What are some other examples of wise decisions that need to be made?
One thing is that we need to focus on enhancing the Lawrence Business District and the area around the apartment buildings on Central Avenue. We need to bring that area up to the standards that Lawrence residents have a right to expect.
Then there’s the golf course. We have to manage that kind of green space for our children and theirs. If we can increase membership in the golf course, then more of the money owed will be repaid to the Village. We also need to utilize the country club in a way that more residents get to enjoy it. There’s the small things. We can have an upscale kosher dining hall; the restaurants should be kosher and open to the public. It can be a grade A dining experience. Another to consider, is perhaps a kayak and boat rental at the Marina. The goal is to give more opportunities for Lawrence residents to enjoy at the Lawrence Yacht and Country Club.
Talking about the golf course, some are calling for bike lanes in the area. Where are you on that?
We need to solve the bike lane issue. There are significant legal and logistical hurdles to create a bike lane. But we can overcome that by simply taking another approach. What I propose is just extending the width of the road with asphalt to make a shoulder and to put down a nice, bright white lane that leaves bikers and walkers space to enjoy themselves without the fear of oncoming traffic. Essentially, we are widening the road to create a shoulder that will have enough room for bikers and pedestrians to ride on the side of the road without risk.
What’s your position on whether a commercial development should be built at the sewage treatment plant?
I am absolutely opposed to building a big commercial development there for a number of reasons. Firstly, and most importantly, it is not right to the people who live in the vicinity of the property. We owe these residents a duty to look out for the them and make sure that their experience living here in Lawrence is the same as ours. I live nowhere near that property and it would not affect me personally, but if it negatively impacts those living near the property then I have to look out for my fellow residents, the same way I would want them to look out for me. Like I said, they work hard and pay a hefty sum to live in this great village, and they made their lives here just like the rest of us. If they are against it, I’m against it.
But the Village does stand to make substantial revenue from the project.
That could be. But we don’t have a revenue problem and sometimes you have to make the hard decision and see a value that’s even deeper than money. Even if the Village can make another few million dollars if a commercial development is built there, that is a one-time windfall which will forever adversely affect the character of the neighborhood in the immediate vicinity.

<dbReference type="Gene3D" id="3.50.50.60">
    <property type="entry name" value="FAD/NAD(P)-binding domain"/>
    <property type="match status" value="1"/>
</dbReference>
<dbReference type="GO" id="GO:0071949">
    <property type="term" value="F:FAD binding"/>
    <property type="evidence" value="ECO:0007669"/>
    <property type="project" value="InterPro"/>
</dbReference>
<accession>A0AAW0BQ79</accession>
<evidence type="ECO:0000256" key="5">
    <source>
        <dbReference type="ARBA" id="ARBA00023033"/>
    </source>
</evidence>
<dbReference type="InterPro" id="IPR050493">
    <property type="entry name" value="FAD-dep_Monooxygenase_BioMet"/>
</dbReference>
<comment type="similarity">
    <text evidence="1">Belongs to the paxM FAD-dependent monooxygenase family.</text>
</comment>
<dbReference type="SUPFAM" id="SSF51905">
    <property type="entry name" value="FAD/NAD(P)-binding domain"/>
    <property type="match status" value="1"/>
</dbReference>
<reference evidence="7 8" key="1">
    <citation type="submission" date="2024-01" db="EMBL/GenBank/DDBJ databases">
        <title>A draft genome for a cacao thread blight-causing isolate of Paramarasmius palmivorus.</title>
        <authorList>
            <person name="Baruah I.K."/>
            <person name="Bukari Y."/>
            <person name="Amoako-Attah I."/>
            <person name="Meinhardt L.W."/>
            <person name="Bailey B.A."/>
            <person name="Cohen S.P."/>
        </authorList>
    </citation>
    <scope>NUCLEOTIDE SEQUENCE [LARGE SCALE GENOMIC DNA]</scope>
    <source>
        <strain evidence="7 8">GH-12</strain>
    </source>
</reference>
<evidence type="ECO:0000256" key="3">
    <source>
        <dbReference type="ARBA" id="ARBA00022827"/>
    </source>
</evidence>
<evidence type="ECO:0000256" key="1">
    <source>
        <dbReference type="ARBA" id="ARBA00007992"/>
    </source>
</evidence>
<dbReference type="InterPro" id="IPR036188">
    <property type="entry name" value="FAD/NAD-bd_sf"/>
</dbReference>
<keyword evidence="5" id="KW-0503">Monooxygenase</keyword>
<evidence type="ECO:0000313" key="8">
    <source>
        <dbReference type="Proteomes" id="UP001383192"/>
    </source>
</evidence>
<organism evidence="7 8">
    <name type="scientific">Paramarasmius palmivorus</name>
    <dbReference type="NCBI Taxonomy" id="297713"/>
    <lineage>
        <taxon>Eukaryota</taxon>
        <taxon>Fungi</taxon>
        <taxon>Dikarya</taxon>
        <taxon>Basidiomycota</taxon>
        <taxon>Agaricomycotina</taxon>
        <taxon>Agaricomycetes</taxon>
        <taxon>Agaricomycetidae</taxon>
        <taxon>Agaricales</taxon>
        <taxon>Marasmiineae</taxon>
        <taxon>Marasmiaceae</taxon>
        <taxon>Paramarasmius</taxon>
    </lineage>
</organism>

Think of it like this – Lawrence is not zoned for two family homes. Now, let’s say someone comes along and asks for a variance to build a two-family home near your house. You would expect the Village to maintain its standard, your standard, and not allow that to happen. It is unconscionable for us to disregard dozens of homeowners who would be adversely affected by this commercial development, just because we personally may not be affected by it.
Another thing I’ll tell you is, it will weaken our stance in the lawsuit over the 6th Town at the Woodmere Club. We’re telling them we’re opposed to it and commercial development is not OK but we go ahead and build it in our own backyard. If I were the judge, I’d throw our case out on its head.
So what is your vision for the sewage treatment plant?
I’m all for subdividing it into eight lots on which eight beautiful private homes will be built. That would fit in very well with the character of the surrounding neighborhood.
Are you in favor of building an Aquatic Center with the proceeds of any sale of the sewage treatment plant?
That is one area where pretty much everyone is in agreement – we need to build an Aquatic Center at the golf course for a multitude of reasons. It will provide a world class amenity; it will increase golf course revenue, as discussed above; and it will solidify the golf course’s financial viability.
Will it be open to the public?
The goal is to make it exclusive to Lawrence residents.
You are on the A Team with Mayor Edelman and Paris Popack. Why did you join that team?
One primary reason I find it important to be on the A Team is because we need to work together as a majority to prevent the commercial development, which I think will be destructive for Lawrence. On other matters, we each bring out own ideas but have a mutual respect to hear each other’s opinions. So, I think that we will actually work great together as the A Team.
Thank you, Eli. Good luck in the election.
Categorised in: Local News